We need a long-term, lasting solution that removes the social barriers that come with allergies, allowing kids to focus on being kids, live life free of fear and feel the comfort of home wherever they are. The good news? Researchers are working tirelessly toward finding a cure, and they're getting closer to realizing this goal.
You're not alone. I remember the first time the doctor called me to tell me my son had celiac disease. I was horrified! It's alright to cry, get angry, lose your cool. It's alright to mourn the loss of gluten from your life. Breathe, accept the diagnosis and trust that you will get there. After a few months, life gets easier and the celiac patient starts to feel better.
I used to make jokes and wonder how someone could "accidentally" give themselves an epinephrine shot -- until it happened to us. My three-year-old son once found an EpiPen on the counter and thought it was the practice EpiPen that we allow him to play with. I don't recommend that anyone use epinephrine unless it's absolutely necessary, but I did take away some positive lessons.
Medically speaking, the condition is called chronic rhinosinusitis and for decades, it has been a mystery. What starts off as the signs of a cold or allergy soon becomes a rather complicated problem for which there are few treatments and even less cures. Most of the time, medications are prescribed but some cases become so dire surgery is needed to help a person finally breathe clear. What makes this ailment so frustrating is the lack of a proper cause. The list of suspects includes genetics, cigarette smoke, and allergies.
I just sat in the car and had a good cry. I was in the parking lot of my 11-year-old daughter's school on her first day of middle school, but I wasn't having the "oh my child is growing up" type of cry. Instead, I was unexpectedly engulfed in fear about her life threatening allergies to peanuts and shellfish.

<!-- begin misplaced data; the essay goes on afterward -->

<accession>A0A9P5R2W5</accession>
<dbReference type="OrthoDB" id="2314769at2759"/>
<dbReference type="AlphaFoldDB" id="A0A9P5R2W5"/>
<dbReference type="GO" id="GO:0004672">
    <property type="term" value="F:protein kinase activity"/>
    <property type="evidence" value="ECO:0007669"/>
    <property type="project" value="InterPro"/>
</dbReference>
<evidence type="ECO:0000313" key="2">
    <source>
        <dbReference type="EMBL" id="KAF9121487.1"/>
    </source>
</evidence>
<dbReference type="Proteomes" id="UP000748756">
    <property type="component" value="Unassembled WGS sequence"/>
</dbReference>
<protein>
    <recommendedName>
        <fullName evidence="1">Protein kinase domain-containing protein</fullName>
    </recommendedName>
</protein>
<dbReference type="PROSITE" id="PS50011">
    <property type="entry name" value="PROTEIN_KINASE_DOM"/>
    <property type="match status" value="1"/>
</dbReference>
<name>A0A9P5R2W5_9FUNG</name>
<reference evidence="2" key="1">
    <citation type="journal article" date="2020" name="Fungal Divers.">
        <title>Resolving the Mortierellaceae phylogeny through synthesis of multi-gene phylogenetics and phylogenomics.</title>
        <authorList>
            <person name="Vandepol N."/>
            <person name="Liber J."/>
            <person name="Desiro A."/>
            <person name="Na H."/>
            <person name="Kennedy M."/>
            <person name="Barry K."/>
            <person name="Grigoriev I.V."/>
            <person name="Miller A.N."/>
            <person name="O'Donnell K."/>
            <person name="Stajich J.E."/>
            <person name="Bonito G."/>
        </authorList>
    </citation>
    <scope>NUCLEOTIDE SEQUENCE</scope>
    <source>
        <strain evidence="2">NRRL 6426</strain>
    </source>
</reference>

We've all heard that mold in the home is extremely hazardous to our health, but did you know that mold occurs outdoors as well? Our gardens and backyards are actually a great breeding space for molds that are inhaled via mold spores. Our immune systems deal with these mold spores just like an allergy, with watery eyes, sneezing and congestion.
Though the atmosphere has apparently stabilized and winter will soon be gone for yet another year, for millions of people, this is no time to breathe easy. In the next few weeks, a new kind of trouble will emerge. Dubbed the 'pollen vortex' this rare springtime phenomenon will leave allergy sufferers just as miserable and clambering for the indoors.
Who knew the humble Christmas tree could send you into allergenic meltdown? Or that an undusted festive bauble could ruin the party? Yup, it's fair to report that, during the holiday season, Canadians sneeze themselves into high orbit. Don't let your allergies ruin your season of giving; follow our guide to make it to the New Year with minimal sneezing and maximum fun.
I feel so terrible about something that I did last week. I didn't do it intentionally, believe me. In fact, I didn't even realize how bad my action was until just a few days ago. I am so very sorry for being selfish and thinking only of my son and not realizing how dangerous my actions were by allowing him to bring this granola bar with peanuts to school.
Congestion, difficulty breathing, facial pain, and fatigue are all signs that allergy season is upon us...or so we think. For many Canadians, these symptoms indicate sinusitis rather than allergies. Differentiating between sinusitis and allergies can be difficult, but a visit to a doctor can lead to a diagnosis and proper treatment.